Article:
Bolsonaro's Erratic Behavior on the Covid-19 Threat Increases His Political Isolation
Brazilian president Jair Bolsonaro changed his approach to the Covid-19 pandemic in a speech on March 31, adopting a more moderate tone and trying to find a balance between saving lives and keeping jobs. Bolsonaro had been in denial of the grim reality of the Covid-19 threat, though the relief of his change, of course, was short-lived. In the days following his address on national radio and TV—which had been highly praised for its call for national unity—Bolsonaro then shared videos of his supporters on his social media platforms calling for the quick reopening of the economy. He then lost much of the credit he had won by sharing videos calling for the quick reopening of the economy on social media.
This quick change in message shortly after Bolsonaro's more moderate statement can be explained largely by his need to keep his conservative supporters, who make up about 33 percent of the population, mobilized. Not only do his supporters reject a more moderate approach to the coronavirus emergency, but such an approach serves to strongly undermine their political activism, which has been the basis of Bolsonaro’s core popularity. Bolsonaro aims to please his group of supporters, as other regional populist leaders have done, and as a result, it seems as though he will not alter his hardline statements significantly. As part of his populist DNA, Bolsonaro feels comfortable in the midst of controversy.
Another motive for Bolsonaro's opposition to social distancing and other measures to address the Covid-19 threat is his overriding concern for the economy. The economic crisis is likely to worsen in the medium- to long-term, and Bolsonaro is trying to build a narrative that can minimize further economic damage. In the last months of 2019, before the explosion of this crisis, he was increasingly confident that the economic plans and strategy defined and executed by Minister of Economy Paulo Guedes would produce steady and increasing growth beginning in late 2020 and into 2021. This hope is now clearly dead as the economic consequences of the global pandemic are expected to be grave in Asia, Europe, and North America, and could be yet worse in Brazil, Latin America, and the rest of the developing world.
Additionally, public opinion has changed dramatically in the last month. The population’s concerns with maintaining the country’s economic growth that had haltingly begun in 2019 have now morphed into concerns over Covid-19 and surviving the economic crisis.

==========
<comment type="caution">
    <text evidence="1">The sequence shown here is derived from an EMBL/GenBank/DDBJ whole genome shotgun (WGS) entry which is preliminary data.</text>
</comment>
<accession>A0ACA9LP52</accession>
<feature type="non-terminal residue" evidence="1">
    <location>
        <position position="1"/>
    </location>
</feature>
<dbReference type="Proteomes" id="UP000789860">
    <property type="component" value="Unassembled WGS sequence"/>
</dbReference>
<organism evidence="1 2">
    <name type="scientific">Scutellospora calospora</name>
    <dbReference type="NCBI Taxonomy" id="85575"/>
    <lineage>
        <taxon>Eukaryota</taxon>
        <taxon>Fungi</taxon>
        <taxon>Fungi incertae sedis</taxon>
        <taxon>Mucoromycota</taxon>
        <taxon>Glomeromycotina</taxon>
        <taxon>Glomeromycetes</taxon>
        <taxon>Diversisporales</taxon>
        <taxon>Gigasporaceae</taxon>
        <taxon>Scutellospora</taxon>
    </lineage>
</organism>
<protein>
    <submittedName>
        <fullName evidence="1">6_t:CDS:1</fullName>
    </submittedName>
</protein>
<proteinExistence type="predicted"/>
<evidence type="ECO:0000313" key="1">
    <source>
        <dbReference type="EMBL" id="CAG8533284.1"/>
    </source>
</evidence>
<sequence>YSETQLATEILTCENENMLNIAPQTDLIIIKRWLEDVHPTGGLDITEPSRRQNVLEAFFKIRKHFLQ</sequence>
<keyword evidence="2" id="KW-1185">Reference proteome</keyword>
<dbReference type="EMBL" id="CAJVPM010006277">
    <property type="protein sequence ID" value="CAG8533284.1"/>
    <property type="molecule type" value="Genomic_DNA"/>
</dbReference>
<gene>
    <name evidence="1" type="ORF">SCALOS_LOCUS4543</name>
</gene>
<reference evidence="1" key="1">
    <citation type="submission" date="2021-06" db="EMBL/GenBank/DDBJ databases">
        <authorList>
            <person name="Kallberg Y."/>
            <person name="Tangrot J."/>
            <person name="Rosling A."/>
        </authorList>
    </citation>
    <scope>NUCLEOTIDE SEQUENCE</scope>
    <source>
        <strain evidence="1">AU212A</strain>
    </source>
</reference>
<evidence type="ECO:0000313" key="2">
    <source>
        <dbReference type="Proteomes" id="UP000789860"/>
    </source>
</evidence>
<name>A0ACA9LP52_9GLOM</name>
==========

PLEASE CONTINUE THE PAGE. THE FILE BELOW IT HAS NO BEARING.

The first case of the Covid-19 virus in Latin America was reported in Brazil on February 26, imported from Italy by a businessman returning home to São Paolo. On March 7, the first death from the virus in Latin America was recorded in Argentina. Brazil recorded its first death on March 17, even though the Brazilian Ministry of Health informed the public that the first death had actually occurred months before, on January 23. This information was changed by the Ministry of Health 24 hours later, informing that there had been a mistake on the data and that March 17 would be considered the date of the first death, going back in considering March 17 as the first date.
Public Reaction to Bolsonaro’s Narrative
Brazil now has over 12,000 active Covid-19 cases, by far the highest number in all of the Western Hemisphere, with the sole exception of the United States. By continuing to minimize the importance of the coronavirus and the widely-recognized urgent need to impose social distancing and more extreme measures in many urban locations such as São Paulo, Rio de Janeiro, and Brasilia, Bolsonaro finds himself in open conflict with more than 80 percent of the Brazilian population that have already accepted the professional assessment of Brazilian medical specialists on the urgent threat of Covid-19. By maintaining this narrative now, Bolsonaro appears to be vainly hoping that the number of deaths in the country will not reach Italian or U.S. levels. However, the scenarios and models produced nationally and internationally indicate that Brazil is likely to suffer grave consequences from the virus, and the president’s already low level of support is likely to decrease further.
In a poll published by XP Investments and Polling on April 3, Bolsonaro reached the highest percentage of public disapproval since he took office—42 percent. Minister of Health Luiz Mandetta, who has led the Brazilian government’s technical work on the crisis—and who has publicly questioned the president’s public statements—has popular support at a level of 76 percent according to the poll published by Datafolha on the same day. This has put Bolsonaro and Mandetta on a collision course with Mandetta strongly advocating for restrictive measures and Bolsonaro continuing to minimize the crisis. Mandetta’s work at the federal level has helped bolster state-level responses by the country’s governors, who in the states of São Paolo, Rio de Janeiro, Brasilia, and Minas Gerais have imposed their own measures, including social distancing, partial lock-downs, and quarantines.